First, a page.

You have now responded with a statement that states there are at least two for-profit companies providing health insurance in MA, United Healthcare and Aetna, so it turns out my misgivings (or misunderstanding) about your initial statement were correct, so I don't see what you're kvetching at me about.

    Whatever --
  11. by   chani
    There are many interesting and thought provoking posts in this thread. As an ozzie I have lived with some aspects of socialised medicine plus private cover all of my life. Not sure if we have the right balance and ofcourse our current government is proposing the whole sale takeover of the hospital system (currently each state is given a 'share' of taxes to run most health services in each state. The system is definitely in trouble at the moment especially here in NSW where we have had at least five health ministers in the last 3years (and on our 3rd premier [=governor in US]) so there is almost complete inertia in our current system. As we pay for our own private health insurance we dont need to worry about our next job and the cover it includes. From my perspective this is one of the biggest problems in the US, and of course because of the need to make a profit by health insurance agencies and their strong political clout.

    Choice is available in Australia, but only if you are informed and can pay, which of course a number of people are not qualified on both accounts.

    It will take some major changes in societal norms before health is sorted. Firstly the profit imperative at mulitple levels of health, from private providers, insurance and doctors.

    Secondly the general public be willing to pay what its going to cost to support the type of health outcomes they want. At this point the public do not know or wish to know how much it costs.

    Lastly a huge reality check regarding what should be available. In Oz recently there was hugely devisive story about a young mother who had caught HEp C and developed liver failure. She had a transplant and then went out and took drugs again, so her liver failed. Her family successfully obtained a $600 000 interest free loan from the state government for her to have another transplant overseas. Their only argument was that her children deserved to have a mother. Now ofcourse her children do BUT what was the opportunity cost for other mothers, fathers and children now that that $600 000 has been wasted (she died by the way). Tragic though this story may be this girl had had her chance and threw it back into the faces of the health system and the original donor family.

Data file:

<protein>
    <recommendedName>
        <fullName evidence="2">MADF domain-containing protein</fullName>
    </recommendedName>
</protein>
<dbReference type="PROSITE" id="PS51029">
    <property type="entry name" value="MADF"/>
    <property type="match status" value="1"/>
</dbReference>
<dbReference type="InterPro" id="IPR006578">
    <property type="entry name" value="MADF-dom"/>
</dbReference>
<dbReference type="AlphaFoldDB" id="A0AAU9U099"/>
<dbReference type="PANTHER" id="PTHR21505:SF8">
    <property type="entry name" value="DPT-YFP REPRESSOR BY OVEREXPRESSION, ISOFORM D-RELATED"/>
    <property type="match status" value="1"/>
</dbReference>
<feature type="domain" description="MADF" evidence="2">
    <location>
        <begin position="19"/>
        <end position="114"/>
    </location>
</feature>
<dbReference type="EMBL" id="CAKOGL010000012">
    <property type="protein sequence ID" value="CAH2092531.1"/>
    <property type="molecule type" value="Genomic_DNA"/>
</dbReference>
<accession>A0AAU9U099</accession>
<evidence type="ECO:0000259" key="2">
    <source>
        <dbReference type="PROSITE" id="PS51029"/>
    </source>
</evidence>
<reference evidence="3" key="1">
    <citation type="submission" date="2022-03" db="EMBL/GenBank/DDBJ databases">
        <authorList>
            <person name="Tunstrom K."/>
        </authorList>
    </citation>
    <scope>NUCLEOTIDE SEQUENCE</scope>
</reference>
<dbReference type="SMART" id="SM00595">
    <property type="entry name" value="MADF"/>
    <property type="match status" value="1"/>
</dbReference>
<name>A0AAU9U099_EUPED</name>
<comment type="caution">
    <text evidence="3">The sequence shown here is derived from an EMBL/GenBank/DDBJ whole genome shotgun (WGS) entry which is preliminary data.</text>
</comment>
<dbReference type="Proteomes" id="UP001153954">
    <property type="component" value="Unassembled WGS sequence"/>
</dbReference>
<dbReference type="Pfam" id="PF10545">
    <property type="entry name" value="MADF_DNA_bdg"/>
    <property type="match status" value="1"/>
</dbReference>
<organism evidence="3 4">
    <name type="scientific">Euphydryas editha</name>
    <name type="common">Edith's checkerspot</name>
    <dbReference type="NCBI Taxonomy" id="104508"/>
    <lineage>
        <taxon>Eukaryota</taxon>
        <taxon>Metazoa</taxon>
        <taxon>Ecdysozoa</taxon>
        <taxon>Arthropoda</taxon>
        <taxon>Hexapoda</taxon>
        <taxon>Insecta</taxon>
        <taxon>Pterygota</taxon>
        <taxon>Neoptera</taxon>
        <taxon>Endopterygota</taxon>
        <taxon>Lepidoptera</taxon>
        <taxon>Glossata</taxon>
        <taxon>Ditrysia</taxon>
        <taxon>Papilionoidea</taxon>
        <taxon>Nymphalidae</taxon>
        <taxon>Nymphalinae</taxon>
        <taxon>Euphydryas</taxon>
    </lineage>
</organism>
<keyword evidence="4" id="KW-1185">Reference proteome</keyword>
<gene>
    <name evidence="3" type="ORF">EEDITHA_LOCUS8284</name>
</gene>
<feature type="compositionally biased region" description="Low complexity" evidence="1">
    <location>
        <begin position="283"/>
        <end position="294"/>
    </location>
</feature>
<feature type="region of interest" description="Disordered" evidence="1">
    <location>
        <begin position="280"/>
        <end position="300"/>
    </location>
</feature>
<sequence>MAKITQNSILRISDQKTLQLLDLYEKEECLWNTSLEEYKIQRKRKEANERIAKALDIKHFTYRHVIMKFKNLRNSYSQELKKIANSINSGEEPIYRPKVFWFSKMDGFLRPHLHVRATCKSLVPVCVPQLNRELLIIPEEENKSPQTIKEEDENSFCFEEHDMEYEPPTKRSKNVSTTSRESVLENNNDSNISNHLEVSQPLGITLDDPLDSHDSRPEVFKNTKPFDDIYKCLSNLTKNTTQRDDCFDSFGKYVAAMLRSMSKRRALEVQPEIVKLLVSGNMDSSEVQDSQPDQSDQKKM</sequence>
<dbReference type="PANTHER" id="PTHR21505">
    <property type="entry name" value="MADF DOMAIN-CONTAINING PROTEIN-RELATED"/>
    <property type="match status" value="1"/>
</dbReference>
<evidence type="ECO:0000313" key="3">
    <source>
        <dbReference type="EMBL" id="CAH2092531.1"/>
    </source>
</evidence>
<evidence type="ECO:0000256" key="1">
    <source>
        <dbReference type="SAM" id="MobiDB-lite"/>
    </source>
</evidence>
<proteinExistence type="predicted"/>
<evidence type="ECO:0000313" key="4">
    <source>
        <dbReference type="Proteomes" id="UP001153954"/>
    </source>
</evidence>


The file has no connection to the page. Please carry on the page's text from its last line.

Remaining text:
This what we must ask ourselves, if we say we can fund large sums of money to keep one person alive would we say the same thing if it was denying one of our family a strong chance at a healthy life? I dont think so. When public money is being used for health costs then we have to be real about it
  12. by   talaxandra
    You may all be interested in this - two cardiologist bloggers have taken a pair of hypothetical patients, one wealthy and one less so, and run through the treatment they'd get in the UK and the US for the same condition. The background is here, the UK case studies are here, the US versions here.
    No question there's more information missing that would be useful, but it's a start

    I also came across this interesting article by two US physicians, discussing some non-patient-based reasons why the US health care system is so expensive.
  13. by   lamazeteacher
    the following information was taken from the website elk park recommended. blue cross is well known as an illegal monopoly business that has profits in the multi billions. they shuffle figures throughout theiur enormous holdings, to make points. the loss reported for 2009 of $95 million was from the dip in the stock market taken by their investments. non profits, by definition don't have investments, as there shouldn't be funds left over to buy "assets".